Tuesday, September 21, 2010

Beauty's Kitchen

When men reject Truth and scorn Goodness, they impoverish themselves and their culture, like people who reject meat and bread to live on broth. After generations of broth, we do not know we are a soul-starved, emaciated people until we pass Beauty's kitchen, until we smell the delights therein, and remember we are hungry


Saturday, September 11, 2010

Grace, Mercy, and the Spanking Spoon

My daughter looks angelic when she lies.
Her blue eyes widen, her face takes on an absolutely cherubic innocence and she insists, passionately, that she is telling the truth. It is only upon further questions-- sometimes repeated questioning-- that the facade gives way to what is truly in her heart.

Image courtesy of hannah-stock

As my daughter grows older and, well, more adept at sinning, I find myself confronted with new battlegrounds in the war for her heart. Tearing books? Drawing on pillowcases? Lying to my face? Do I know this child? Of course I do. Ember is realizing that she has the capacity to choose her own way or God's way and the battle is at times intense. As her mother, I am called to fight this battle alongside her, whether it's the first time or the fifth time. Or the fifth time that evening.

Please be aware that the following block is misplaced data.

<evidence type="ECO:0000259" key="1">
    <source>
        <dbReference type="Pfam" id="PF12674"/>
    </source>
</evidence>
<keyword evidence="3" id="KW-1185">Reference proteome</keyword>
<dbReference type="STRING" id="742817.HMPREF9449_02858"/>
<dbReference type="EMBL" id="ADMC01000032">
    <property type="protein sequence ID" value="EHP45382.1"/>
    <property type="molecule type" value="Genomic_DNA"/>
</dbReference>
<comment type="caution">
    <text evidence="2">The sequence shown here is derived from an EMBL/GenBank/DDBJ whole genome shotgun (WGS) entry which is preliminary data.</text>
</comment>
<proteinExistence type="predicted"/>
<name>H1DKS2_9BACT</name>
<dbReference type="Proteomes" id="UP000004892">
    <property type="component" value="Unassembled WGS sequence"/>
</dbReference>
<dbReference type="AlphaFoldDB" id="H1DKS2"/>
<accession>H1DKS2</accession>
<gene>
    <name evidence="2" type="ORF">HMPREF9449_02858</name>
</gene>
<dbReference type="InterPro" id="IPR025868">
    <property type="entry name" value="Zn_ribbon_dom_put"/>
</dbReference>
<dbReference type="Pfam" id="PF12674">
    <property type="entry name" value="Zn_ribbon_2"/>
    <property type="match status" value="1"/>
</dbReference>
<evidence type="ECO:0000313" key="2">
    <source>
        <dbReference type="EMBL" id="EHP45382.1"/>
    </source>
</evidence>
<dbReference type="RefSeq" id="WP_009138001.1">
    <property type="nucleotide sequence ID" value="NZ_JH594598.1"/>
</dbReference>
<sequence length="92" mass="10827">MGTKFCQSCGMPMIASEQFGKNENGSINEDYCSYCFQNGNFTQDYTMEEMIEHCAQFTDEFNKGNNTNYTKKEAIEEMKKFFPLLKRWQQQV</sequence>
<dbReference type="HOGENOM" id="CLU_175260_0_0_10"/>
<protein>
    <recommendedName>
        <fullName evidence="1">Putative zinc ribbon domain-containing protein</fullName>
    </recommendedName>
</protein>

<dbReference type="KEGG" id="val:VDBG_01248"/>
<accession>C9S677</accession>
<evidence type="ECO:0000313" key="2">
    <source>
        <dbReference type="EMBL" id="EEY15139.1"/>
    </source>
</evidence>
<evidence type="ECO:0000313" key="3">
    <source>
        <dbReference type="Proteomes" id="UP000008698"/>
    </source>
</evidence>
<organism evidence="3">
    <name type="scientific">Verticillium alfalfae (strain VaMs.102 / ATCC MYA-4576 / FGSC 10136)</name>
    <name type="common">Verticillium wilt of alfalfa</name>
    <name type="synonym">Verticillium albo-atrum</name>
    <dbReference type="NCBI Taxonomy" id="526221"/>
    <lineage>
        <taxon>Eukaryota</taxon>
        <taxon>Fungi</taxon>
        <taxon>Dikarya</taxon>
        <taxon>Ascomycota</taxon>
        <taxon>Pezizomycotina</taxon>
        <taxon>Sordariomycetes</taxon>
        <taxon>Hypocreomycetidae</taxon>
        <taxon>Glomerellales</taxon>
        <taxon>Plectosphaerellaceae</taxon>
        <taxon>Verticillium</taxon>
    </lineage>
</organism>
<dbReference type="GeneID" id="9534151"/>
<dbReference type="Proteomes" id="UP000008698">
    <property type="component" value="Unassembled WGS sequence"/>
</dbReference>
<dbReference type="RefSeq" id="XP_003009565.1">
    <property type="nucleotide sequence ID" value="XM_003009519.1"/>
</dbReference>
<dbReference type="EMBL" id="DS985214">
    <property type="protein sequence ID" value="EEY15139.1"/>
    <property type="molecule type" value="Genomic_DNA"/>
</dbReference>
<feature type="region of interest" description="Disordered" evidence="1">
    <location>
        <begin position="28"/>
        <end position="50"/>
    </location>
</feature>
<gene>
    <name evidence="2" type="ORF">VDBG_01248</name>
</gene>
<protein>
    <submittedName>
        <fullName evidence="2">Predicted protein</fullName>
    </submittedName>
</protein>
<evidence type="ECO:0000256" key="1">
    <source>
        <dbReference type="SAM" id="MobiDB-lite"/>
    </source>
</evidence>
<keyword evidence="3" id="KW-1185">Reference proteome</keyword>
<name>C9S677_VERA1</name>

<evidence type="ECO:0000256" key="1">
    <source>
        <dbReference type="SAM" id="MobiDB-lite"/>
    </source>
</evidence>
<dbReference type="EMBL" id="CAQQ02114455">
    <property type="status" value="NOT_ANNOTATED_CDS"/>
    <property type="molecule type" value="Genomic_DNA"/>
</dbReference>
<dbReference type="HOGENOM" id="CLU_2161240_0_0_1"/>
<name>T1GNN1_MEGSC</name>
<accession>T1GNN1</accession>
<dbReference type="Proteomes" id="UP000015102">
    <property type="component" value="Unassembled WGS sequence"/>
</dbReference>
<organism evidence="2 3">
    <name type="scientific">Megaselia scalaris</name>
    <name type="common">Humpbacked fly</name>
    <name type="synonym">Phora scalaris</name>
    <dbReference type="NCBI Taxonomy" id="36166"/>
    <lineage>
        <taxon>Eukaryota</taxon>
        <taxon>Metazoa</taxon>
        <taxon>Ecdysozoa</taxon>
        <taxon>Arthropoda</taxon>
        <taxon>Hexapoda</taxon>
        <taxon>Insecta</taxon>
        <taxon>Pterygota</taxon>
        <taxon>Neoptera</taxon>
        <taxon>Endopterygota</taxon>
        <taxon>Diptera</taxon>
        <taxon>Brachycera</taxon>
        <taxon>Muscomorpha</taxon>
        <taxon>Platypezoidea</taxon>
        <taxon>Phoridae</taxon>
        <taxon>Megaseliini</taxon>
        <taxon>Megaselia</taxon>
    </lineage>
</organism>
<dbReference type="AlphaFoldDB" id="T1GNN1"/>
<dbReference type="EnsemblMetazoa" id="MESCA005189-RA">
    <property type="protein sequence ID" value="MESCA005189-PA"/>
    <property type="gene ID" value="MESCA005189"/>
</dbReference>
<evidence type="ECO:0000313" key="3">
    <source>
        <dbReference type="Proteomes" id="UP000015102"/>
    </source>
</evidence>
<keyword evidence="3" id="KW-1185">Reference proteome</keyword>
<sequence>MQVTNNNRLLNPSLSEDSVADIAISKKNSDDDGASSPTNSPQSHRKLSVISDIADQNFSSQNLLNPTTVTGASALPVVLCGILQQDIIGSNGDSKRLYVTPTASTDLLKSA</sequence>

Is it exhausting? Yes. Can it be discouraging? Yes. Is it crucial? Yes.

When you are training a small sinner, it can be easy to get distracted by the outward sins because they are often loud and messy and, quite frankly, inconvenient. Toddlers do not often sin quietly, as anyone who's sat next to a two year old tornado in the shopping line can attest. They sin when we are tired, when we are busy, when we are trying to cook dinner or put the baby to bed or give the dog a bath. Figuring out what they've done wrong isn't usually hard. The danger can be that we spend so much energy focusing on these very obvious acts of sin that we forget what's going on in their hearts.